LCQ11: Wine storage facilities
Following is a question by the Hon Wong Ting-kwong and a written reply by the Secretary for Commerce and Economic Development, Mrs Rita Lau, in the Legislative Council today (April 1):
Regarding the development of warehouses for red wine, will the Government inform this Council whether:
(a) it knows the types of buildings being used as warehouses for red wine, as well as the demand and supply of such warehouses;
(b) it knows the number of factory building units converted into warehouses for red wine in each of the past three years, as well as the current percentage of such warehouses in the total number of warehouses for red wine in Hong Kong; and
(c) it will examine ways to assist the development of warehouses for red wine, including whether it will consider waiving the land premium chargeable for conversion of factory building units into warehouses for red wine; if it will, of the details; if not, the reasons for that?
(a) According to the industry, most existing wine storage facilities are accommodated in factory buildings. Some such facilities could also be found in premises converted from former military bunkers.
Feedback from the industry suggests that the demand for wine storage facilities has gone up since the duty exemption last year. In response, individual industry players are expanding their storage capacity and/or commissioning new facilities, through either converting general warehouses/cold stores or refurbishing factory building units for wine storage purposes. The industry anticipates adequate overall supply of wine storage facilities this year for meeting demand.
(b) Depending on the lease conditions of the factory buildings in question, converting units in these buildings for wine storage purposes may or may not require government approval. Hence, we do not have annual figures for such conversions or, for that matter, the percentage share that these conversions account for, relative to the number of wine warehouses in the territory.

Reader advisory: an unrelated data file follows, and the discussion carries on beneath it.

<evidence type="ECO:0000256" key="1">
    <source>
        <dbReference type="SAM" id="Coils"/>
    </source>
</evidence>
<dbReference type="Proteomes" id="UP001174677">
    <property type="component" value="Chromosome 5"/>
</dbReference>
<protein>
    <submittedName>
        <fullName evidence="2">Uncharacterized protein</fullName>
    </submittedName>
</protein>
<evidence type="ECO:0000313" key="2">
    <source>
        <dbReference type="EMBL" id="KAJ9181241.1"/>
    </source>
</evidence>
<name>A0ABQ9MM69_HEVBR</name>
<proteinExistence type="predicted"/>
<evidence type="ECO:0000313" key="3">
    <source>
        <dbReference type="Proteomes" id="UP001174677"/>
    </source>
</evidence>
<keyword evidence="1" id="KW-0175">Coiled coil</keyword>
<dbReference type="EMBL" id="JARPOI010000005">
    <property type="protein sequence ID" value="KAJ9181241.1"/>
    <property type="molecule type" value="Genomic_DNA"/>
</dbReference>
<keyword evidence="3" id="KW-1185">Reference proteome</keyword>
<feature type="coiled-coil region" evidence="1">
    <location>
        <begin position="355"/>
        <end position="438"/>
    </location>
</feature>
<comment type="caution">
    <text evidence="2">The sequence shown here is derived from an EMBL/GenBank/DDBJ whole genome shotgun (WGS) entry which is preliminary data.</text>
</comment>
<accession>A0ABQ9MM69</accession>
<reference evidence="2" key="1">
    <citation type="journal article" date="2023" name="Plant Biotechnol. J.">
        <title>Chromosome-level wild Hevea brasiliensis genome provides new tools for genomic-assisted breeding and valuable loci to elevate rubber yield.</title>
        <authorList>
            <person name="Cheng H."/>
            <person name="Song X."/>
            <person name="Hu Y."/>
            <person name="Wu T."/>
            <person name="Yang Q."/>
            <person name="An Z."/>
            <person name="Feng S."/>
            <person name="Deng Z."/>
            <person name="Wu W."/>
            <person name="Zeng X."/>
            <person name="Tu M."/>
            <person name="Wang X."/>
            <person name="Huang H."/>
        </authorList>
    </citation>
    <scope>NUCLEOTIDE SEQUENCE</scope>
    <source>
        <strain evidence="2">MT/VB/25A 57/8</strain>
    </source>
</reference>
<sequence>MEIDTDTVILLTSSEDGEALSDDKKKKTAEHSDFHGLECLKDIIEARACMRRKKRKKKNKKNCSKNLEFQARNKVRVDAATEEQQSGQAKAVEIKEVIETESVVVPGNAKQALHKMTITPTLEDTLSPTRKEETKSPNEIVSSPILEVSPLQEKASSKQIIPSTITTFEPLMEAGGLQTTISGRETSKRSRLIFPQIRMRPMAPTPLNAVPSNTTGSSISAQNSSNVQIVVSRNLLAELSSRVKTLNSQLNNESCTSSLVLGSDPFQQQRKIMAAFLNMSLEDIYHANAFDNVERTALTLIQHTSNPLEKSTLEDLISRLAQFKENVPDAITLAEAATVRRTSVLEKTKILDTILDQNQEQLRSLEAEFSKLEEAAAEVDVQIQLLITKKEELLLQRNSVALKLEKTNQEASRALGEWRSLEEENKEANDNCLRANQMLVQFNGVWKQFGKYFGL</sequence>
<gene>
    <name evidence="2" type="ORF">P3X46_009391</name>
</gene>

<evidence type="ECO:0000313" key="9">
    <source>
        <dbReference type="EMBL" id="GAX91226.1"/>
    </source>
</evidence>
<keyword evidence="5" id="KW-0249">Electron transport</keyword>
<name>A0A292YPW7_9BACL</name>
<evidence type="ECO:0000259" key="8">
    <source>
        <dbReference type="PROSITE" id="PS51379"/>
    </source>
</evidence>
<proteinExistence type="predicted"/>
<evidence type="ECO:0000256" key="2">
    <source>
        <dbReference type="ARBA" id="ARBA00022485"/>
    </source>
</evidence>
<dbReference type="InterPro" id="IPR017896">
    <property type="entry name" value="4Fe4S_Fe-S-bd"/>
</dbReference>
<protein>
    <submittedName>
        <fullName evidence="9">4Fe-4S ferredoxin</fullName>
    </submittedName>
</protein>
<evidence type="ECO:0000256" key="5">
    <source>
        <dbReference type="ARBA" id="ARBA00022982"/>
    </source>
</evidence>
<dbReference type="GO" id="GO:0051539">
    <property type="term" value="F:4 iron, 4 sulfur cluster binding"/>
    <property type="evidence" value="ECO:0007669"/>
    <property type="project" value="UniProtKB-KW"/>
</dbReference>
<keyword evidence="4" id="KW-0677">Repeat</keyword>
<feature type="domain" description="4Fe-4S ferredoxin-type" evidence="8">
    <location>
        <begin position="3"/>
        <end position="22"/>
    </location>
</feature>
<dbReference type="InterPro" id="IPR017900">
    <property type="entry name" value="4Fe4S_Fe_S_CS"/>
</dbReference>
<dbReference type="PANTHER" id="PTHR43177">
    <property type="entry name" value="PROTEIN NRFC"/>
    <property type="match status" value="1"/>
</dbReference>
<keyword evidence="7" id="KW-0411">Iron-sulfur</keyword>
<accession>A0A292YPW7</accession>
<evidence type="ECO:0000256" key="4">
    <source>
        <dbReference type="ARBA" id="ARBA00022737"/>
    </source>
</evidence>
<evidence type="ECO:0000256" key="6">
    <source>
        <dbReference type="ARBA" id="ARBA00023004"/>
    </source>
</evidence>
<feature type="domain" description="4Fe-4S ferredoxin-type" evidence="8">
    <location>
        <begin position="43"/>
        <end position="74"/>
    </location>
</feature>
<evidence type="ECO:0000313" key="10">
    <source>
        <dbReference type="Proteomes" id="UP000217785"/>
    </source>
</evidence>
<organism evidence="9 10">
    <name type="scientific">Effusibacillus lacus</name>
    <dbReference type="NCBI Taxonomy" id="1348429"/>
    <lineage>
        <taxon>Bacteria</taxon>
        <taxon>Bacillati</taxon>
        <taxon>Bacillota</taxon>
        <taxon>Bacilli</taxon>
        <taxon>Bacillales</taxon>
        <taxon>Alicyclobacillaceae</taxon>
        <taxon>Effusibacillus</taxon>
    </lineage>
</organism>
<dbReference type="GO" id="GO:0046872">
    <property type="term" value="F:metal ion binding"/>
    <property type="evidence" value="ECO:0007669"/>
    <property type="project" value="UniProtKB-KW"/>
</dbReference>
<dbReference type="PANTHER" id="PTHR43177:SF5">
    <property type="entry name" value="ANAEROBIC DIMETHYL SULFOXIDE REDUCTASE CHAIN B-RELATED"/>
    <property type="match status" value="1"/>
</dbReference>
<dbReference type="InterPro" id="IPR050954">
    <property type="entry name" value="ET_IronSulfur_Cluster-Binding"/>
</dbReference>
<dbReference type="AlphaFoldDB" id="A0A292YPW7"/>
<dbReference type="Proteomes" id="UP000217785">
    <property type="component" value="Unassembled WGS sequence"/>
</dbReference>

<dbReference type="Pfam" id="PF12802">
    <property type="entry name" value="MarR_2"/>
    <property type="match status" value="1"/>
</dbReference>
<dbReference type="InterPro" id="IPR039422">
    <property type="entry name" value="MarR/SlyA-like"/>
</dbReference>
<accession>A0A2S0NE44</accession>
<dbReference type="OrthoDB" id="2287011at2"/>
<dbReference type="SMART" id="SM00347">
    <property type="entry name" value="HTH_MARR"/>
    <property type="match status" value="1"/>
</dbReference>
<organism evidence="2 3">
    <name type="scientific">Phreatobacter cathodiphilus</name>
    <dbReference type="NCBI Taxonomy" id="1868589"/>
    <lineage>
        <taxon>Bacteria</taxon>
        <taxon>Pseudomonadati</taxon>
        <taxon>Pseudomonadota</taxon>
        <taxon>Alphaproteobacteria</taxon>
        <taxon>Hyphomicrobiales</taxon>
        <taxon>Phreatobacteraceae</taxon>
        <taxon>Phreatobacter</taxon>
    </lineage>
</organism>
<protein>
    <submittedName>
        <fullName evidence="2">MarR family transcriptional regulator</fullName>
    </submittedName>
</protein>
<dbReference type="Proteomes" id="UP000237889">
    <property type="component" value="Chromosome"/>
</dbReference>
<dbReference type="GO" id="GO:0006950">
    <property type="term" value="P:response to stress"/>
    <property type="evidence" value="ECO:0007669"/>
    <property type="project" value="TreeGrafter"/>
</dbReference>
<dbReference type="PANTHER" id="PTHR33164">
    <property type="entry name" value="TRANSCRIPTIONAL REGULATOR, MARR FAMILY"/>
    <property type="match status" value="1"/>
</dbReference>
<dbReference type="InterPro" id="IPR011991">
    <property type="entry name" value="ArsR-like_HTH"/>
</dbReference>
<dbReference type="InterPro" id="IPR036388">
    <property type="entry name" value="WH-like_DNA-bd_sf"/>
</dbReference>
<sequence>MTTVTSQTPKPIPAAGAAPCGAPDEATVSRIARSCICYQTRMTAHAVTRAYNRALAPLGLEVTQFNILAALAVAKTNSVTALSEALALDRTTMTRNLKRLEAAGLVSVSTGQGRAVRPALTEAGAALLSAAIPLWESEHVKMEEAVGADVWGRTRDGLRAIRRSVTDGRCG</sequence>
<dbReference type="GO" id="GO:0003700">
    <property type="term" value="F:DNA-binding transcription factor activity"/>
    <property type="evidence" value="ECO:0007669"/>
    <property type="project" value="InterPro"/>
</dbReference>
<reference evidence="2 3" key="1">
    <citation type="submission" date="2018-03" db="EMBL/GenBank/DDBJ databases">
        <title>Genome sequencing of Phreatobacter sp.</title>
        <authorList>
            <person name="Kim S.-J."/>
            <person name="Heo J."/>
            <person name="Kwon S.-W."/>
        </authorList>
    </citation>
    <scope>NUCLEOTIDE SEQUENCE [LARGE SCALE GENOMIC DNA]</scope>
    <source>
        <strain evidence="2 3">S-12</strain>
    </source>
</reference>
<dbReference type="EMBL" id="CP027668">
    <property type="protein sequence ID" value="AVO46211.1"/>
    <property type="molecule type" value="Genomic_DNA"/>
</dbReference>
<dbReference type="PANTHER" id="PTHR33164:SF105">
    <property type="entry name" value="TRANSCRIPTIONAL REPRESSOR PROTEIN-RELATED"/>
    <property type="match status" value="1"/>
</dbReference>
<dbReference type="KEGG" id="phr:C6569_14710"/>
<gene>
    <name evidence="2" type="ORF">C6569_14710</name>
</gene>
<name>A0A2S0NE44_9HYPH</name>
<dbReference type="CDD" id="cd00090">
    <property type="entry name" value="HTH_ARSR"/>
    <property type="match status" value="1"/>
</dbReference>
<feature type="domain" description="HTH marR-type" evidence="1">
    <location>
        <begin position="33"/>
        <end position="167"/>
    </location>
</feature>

(c) According to the Development Bureau, storage of wine is permitted in those factory buildings governed by leases which provide for "godown use" or "industrial and/or godown use". There are however factory buildings which are governed by leases which provide for "industrial use" only. The relevant lessees will have to apply for lease modification (or waiver) before using units in such factory buildings for wine storage purpose. The Lands Department (LandsD) may consider granting such application for lease modification (or waiver) based on the relevant considerations. When considering current applications in the light of the present market situation, LandsD considers that there could not be discernible enhancement in value for allowing factory units governed by industrial-use leases to be modified for storage of wine only. Hence, the question of charging a premium (or waiver fee) for granting such a lease modification (or waiver) may not arise (but the lessees would still have to pay an administrative fee). LandsD will keep the market situation under review.
The demand for and supply of wine warehouses is basically market driven. On its part, the Government acts to facilitate.
For instance, Invest Hong Kong will continue to tap its international network and assist companies attracted by opportunities in the Asian market to set up or expand their wine storage businesses in Hong Kong. Support services include the provision of information on the business environment, matching prospective investors with potential local and overseas partners, and rendering help on practical matters related to setting up of businesses.
Besides, acting on suggestions from the industry, the Government is identifying suitable heritage buildings for commercial purposes, including wine-related businesses (e.g. storage, exhibition, wine appreciation and training). To test the market, the Development Bureau will invite tenders for Haw Par Mansion later this year, with a view to granting the tenancy in a fair and open manner.
Wednesday, April 1, 2009